The text was originally published in Rabbit 29: Lineages (2019). The video animation was generated originally for UGLY: a NOT fairytale, Adelaide Fringe Festival, 2022.

The main sequence of the backing track is 60 bars long and is in 6/4 time.

signature (2020; 06:25)

“so true, so faithful, so sincere… with deep, with much, with all our…
si vrai, si fidèle, si sincère … avec profondeur, avec bien des, avec tous nos…

For much of the European colonial era, French was the language of international politics and trade. signature explores the relations between letter writing, the etiquette of diplomacy, the uncertain space between truth and deception, and their slippages during translation. The words diploma / diplomat / diplomacy come from Greek roots meaning two layers, as in a letter folded over so it cannot be read by a courier.

The text for this video was originally published bilingually in the leading French poetry journal Recours au Poème. The translation from English was done by me with some invaluable help from the editors of the journal. The French version required me to make linguistic decisions that were not required in English…

The music is in a polyrhythmic 7/4 time with accents sitting off the 2nd and 5th beats.

•  official selection, screened and exhibited at Traverse Video XXV – Capacité (presque) illimitée | (Almost) Unlimited Capacity (Toulouse, France, April, 2022);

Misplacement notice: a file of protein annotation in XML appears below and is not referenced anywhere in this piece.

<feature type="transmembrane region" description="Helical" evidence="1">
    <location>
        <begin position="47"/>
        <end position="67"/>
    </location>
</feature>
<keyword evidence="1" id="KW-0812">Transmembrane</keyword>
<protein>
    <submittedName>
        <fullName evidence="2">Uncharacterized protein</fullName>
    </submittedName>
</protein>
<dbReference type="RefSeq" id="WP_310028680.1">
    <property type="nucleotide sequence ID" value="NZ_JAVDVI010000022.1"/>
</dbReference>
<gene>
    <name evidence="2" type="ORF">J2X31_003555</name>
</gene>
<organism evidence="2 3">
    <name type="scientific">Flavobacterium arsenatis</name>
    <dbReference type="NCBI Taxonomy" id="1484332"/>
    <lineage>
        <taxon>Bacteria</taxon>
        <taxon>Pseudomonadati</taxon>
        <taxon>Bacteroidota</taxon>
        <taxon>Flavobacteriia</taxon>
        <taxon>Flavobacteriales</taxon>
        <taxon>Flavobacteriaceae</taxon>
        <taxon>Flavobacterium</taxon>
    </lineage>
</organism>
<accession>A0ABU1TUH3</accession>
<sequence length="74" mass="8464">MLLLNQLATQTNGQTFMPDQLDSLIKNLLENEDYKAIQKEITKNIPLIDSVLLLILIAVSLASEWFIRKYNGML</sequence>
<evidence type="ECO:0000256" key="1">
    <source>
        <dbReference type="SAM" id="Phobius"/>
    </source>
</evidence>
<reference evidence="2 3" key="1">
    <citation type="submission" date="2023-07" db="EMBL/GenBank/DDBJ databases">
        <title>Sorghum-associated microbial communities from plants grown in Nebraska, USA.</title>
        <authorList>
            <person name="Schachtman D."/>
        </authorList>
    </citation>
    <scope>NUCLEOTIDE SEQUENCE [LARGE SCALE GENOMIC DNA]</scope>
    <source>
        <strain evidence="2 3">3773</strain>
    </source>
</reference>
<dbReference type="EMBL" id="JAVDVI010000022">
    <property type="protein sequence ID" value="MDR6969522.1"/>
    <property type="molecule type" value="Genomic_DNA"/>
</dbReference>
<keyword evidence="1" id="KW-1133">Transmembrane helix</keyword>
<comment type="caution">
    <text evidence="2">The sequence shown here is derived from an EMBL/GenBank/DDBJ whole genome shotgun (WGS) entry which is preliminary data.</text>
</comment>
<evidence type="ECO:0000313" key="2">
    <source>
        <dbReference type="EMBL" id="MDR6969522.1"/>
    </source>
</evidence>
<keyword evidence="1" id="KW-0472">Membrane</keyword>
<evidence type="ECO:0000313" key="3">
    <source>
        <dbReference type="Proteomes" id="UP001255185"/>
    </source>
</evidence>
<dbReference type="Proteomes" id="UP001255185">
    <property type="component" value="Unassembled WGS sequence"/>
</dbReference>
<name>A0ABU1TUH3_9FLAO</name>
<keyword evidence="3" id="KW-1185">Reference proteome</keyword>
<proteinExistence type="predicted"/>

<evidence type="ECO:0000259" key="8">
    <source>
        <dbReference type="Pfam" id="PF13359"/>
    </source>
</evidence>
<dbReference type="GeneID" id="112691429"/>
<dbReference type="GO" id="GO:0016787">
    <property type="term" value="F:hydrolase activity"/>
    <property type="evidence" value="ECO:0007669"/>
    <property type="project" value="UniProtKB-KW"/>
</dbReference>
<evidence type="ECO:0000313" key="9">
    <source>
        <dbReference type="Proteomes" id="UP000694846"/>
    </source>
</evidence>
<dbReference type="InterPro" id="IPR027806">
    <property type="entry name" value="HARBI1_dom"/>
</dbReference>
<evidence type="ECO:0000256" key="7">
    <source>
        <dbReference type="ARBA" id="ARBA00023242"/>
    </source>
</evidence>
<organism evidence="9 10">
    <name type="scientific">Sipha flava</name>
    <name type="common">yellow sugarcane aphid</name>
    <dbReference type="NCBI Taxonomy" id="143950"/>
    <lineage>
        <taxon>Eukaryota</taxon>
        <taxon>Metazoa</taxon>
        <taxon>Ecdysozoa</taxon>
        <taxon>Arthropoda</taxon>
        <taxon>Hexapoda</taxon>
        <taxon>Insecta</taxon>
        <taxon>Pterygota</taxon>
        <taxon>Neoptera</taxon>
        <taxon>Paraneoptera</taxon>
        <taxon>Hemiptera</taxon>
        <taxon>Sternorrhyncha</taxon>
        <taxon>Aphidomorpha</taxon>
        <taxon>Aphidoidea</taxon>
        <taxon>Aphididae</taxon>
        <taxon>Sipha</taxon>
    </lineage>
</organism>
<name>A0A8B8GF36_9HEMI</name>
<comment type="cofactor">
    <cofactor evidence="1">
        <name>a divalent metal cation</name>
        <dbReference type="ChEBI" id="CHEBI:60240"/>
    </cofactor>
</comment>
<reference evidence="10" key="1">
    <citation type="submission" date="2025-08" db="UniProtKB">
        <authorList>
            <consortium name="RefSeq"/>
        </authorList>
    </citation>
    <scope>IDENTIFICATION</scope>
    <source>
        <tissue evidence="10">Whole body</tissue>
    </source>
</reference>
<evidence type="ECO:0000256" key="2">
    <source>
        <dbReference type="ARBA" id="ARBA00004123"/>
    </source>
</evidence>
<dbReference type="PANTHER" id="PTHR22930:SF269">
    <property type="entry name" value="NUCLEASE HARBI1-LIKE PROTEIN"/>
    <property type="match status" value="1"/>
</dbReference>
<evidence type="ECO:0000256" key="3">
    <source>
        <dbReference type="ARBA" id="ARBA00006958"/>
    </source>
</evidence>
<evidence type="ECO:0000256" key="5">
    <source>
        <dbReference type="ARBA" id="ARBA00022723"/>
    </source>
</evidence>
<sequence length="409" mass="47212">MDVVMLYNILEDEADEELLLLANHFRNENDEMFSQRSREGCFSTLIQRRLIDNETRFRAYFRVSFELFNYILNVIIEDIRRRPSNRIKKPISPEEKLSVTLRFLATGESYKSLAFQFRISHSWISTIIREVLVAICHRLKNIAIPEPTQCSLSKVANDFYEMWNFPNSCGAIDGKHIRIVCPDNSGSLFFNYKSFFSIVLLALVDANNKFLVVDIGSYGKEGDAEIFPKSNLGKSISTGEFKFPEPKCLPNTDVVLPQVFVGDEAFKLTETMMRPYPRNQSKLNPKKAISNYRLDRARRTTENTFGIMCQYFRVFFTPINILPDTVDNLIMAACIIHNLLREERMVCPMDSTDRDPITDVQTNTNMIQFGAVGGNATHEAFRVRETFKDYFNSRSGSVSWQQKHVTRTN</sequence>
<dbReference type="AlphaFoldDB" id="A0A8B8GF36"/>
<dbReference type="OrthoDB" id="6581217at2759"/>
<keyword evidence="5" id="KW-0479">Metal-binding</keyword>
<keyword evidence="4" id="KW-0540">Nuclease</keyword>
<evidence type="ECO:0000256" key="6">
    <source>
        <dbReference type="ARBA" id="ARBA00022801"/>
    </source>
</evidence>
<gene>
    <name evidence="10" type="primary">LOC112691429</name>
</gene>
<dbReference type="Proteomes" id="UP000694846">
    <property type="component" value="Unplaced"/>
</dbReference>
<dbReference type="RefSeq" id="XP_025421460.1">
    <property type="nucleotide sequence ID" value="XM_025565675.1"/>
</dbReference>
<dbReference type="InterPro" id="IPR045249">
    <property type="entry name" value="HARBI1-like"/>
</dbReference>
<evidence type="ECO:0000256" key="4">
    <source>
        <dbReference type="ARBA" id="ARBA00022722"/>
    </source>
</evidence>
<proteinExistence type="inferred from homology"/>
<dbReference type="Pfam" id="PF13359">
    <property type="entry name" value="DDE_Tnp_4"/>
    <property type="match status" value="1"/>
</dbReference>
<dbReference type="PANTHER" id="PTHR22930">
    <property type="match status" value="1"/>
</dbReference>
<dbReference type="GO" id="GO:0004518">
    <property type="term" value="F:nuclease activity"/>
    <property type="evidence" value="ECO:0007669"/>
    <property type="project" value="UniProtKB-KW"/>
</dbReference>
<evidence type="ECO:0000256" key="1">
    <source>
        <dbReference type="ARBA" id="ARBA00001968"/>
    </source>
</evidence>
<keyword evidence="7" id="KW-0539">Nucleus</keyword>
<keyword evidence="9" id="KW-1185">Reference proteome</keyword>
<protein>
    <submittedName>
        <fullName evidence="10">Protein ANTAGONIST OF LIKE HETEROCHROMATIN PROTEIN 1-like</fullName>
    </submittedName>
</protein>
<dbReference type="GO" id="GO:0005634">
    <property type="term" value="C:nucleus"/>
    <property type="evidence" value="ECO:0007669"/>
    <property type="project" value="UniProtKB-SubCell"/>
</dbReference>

•  text published in English and French in Recours Au Poème (France2012).

the white (2022; 03:40)

“At sea-rim, sky-base, afloat somewhere between head (bone-dense) and shoulder, between blink or flinch and occasional shrug: the thick inward draw and effort of gyre, draught, push, pulse, pull…

gar, mako, kraken… under threat of claw, spine, barb… flensed to wind spume, brawn paled to cloud roll…”

Moored at portside, we ponder the uncertainty of what lies ahead. We know there are dangers: the ocean, quiet for now; impenetrable fogs; beasts watching us, lurking in anticipation; perhaps only the monsters of our imagination, the destruction wrought by our greed and disregard for the natural world.

Video and audio recorded around Port Adelaide, South Australia.

Adapted from The White – A Note on the Text originally published in e•ratio 26, 2018, inspired by Herman Melville’s Moby-Dick, or The Whale.

withHOLD (2022, 04:00)

“toe hold… strangle hold… host fast… hold on for the ride of your life…”

From the core elements of language, and the rules by which it is constructed, we can find narrative in fragments that float past us. But we need to unlock the doors of preconception, unshutter the windows of expectation…

The video sequence is composited from images taken around Hart’s Mill, Port Adelaide, South Australia. The audio is built up entirely from a single sample of me saying “hold”.

A slightly different version was exhibited at HOLD, Hart’s Mill, Port Adelaide, Adelaide Fringe Festival, February – March, 2022, curated by Tony Kearney.